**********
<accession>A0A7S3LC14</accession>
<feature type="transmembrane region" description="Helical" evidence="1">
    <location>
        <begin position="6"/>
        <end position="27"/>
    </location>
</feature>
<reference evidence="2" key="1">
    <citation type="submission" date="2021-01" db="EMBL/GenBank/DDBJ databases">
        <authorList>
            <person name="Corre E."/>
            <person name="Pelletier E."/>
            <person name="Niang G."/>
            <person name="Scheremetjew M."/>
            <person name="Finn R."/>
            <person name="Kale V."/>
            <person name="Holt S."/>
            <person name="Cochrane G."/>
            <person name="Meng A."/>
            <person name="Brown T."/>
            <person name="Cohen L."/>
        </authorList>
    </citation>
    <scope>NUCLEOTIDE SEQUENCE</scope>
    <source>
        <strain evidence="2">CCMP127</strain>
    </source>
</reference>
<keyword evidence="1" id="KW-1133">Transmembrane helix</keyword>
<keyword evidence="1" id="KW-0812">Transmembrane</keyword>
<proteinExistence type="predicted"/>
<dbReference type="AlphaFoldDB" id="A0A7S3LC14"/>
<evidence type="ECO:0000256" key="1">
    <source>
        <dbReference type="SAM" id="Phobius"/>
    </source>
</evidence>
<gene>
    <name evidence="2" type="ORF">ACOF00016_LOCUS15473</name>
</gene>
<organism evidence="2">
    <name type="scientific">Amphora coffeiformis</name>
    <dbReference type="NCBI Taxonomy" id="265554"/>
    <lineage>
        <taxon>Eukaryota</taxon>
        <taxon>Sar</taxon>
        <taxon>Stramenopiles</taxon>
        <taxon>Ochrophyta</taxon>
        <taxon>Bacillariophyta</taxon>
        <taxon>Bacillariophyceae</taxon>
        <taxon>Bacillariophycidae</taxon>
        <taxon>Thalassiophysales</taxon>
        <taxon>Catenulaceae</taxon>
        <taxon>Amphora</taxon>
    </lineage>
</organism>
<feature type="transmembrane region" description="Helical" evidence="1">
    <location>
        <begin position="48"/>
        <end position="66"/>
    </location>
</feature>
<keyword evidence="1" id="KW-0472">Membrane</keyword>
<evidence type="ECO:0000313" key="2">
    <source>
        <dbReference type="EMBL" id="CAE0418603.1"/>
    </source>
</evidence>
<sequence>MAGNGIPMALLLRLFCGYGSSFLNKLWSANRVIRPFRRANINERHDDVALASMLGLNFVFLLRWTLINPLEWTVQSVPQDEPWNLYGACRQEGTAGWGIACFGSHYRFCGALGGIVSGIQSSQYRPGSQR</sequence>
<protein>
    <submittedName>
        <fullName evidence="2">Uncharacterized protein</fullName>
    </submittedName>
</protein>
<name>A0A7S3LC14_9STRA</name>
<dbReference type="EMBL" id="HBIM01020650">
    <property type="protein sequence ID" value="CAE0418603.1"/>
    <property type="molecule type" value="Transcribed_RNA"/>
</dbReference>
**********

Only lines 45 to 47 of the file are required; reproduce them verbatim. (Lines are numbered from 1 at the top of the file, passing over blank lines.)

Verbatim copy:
        <taxon>Eukaryota</taxon>
        <taxon>Sar</taxon>
        <taxon>Stramenopiles</taxon>